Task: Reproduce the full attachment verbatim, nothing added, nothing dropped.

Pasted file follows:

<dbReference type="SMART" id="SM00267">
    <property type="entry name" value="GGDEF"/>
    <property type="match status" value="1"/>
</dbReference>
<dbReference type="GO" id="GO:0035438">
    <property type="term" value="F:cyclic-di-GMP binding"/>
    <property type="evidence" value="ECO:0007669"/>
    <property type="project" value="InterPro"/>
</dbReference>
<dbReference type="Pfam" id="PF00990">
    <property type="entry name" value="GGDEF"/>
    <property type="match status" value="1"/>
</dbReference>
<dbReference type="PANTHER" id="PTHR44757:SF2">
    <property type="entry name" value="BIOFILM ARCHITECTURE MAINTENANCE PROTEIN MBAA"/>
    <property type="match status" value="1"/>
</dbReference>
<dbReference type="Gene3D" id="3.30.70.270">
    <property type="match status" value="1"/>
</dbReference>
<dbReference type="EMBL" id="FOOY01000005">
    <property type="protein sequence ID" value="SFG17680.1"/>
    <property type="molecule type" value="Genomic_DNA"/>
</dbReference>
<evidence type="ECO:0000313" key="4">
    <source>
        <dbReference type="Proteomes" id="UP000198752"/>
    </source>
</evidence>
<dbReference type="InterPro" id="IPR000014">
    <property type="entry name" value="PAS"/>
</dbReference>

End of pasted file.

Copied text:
<dbReference type="SMART" id="SM00267">
    <property type="entry name" value="GGDEF"/>
    <property type="match status" value="1"/>
</dbReference>
<dbReference type="GO" id="GO:0035438">
    <property type="term" value="F:cyclic-di-GMP binding"/>
    <property type="evidence" value="ECO:0007669"/>
    <property type="project" value="InterPro"/>
</dbReference>
<dbReference type="Pfam" id="PF00990">
    <property type="entry name" value="GGDEF"/>
    <property type="match status" value="1"/>
</dbReference>
<dbReference type="PANTHER" id="PTHR44757:SF2">
    <property type="entry name" value="BIOFILM ARCHITECTURE MAINTENANCE PROTEIN MBAA"/>
    <property type="match status" value="1"/>
</dbReference>
<dbReference type="Gene3D" id="3.30.70.270">
    <property type="match status" value="1"/>
</dbReference>
<dbReference type="EMBL" id="FOOY01000005">
    <property type="protein sequence ID" value="SFG17680.1"/>
    <property type="molecule type" value="Genomic_DNA"/>
</dbReference>
<evidence type="ECO:0000313" key="4">
    <source>
        <dbReference type="Proteomes" id="UP000198752"/>
    </source>
</evidence>
<dbReference type="InterPro" id="IPR000014">
    <property type="entry name" value="PAS"/>
</dbReference>